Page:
Dissertation

Student engagement through the lenses of five first-generation college freshmen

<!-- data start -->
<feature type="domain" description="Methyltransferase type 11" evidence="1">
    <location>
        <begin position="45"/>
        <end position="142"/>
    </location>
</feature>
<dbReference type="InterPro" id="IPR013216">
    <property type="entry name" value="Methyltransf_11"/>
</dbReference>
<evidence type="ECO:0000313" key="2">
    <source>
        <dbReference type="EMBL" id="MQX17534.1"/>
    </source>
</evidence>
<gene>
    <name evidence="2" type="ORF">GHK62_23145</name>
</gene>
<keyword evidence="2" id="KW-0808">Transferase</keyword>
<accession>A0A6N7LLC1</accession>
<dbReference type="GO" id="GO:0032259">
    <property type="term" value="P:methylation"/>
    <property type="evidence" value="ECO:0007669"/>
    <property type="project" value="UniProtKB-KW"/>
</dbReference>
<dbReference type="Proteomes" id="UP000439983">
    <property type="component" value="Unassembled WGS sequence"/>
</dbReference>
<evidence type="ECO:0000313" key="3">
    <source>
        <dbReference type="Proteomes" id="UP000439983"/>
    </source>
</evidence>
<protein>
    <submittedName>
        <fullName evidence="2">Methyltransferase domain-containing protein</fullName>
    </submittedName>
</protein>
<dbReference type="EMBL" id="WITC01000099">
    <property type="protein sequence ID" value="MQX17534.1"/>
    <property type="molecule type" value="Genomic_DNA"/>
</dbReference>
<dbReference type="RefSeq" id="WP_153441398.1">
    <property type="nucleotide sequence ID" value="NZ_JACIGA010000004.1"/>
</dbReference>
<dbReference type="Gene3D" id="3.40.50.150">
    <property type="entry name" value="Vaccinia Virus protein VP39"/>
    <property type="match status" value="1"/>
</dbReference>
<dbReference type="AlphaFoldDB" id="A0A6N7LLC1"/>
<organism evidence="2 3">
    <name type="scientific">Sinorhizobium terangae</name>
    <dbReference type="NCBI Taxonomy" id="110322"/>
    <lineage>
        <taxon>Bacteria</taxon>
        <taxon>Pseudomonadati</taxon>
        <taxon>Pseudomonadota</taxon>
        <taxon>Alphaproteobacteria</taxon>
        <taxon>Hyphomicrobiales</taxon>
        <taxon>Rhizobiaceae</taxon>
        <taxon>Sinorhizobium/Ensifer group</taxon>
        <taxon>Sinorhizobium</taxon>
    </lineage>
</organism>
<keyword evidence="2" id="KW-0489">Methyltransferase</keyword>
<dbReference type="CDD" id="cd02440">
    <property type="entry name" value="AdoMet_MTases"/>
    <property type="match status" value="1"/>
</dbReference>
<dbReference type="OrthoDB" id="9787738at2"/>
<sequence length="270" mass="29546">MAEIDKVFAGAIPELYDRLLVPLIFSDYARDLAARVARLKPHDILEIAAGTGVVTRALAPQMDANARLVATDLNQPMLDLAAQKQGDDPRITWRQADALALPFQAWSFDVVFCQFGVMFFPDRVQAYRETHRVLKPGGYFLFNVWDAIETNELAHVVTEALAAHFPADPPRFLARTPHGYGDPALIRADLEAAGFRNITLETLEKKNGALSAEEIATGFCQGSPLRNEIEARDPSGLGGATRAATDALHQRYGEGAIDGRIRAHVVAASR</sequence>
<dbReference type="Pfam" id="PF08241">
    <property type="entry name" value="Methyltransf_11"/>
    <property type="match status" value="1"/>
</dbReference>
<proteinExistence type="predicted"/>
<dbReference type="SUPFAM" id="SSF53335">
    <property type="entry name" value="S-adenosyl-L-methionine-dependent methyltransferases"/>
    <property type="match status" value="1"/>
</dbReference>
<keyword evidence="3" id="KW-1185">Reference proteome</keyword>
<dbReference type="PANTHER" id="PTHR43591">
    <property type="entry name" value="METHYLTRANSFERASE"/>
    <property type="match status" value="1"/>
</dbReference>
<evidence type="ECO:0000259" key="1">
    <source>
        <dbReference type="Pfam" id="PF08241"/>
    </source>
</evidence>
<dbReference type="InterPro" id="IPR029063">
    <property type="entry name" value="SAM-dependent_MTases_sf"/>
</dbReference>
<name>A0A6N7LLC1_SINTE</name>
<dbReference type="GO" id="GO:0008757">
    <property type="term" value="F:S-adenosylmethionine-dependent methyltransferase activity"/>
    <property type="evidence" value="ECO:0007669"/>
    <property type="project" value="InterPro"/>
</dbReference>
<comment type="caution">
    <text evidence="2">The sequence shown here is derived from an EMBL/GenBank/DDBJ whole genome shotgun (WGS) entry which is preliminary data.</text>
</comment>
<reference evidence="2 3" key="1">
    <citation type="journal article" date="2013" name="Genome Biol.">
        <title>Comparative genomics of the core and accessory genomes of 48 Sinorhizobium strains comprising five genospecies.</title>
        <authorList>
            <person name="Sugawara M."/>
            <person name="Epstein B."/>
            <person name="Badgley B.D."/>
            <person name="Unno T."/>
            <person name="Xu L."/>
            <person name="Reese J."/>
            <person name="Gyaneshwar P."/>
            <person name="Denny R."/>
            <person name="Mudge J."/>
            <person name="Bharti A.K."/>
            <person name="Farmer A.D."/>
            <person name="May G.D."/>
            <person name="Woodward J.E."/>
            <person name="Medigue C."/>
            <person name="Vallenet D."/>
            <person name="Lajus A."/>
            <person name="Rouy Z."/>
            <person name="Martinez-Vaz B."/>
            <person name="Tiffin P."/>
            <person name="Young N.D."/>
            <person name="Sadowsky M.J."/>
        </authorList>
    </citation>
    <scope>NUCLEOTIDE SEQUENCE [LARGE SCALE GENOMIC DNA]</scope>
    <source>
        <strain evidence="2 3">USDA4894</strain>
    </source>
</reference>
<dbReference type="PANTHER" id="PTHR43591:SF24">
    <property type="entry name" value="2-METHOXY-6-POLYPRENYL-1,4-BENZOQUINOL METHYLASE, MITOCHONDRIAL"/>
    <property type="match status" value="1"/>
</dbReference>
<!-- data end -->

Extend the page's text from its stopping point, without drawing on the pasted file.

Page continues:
First-generation college students make up more than one-third of the California State University population, but more than 23% drop out in the first year. Yet little is known about their first-year experiences. Most institutions rely on the National Student Survey of Engagement (NSSE) to provide engagement data on first-year students in the belief that such data is linked to student success. However, there is no substantial evidence that NSSE actually predicts first year retention or captures the key dimension of student engagement. The purpose of this study was to use a narrative inquiry to explore this gap. I focus on the academic, social, and campus experiences of first-year, first-generation college students. Multiple in-depth interviews were conducted with five highly diverse students. The findings suggest that student engagement is driven not in terms of academics but social and emotional factors. These findings are not captured in NSSE, and therefore, institutions should broaden the definition of engagement and the use of qualitative studies to better measure student engagement.

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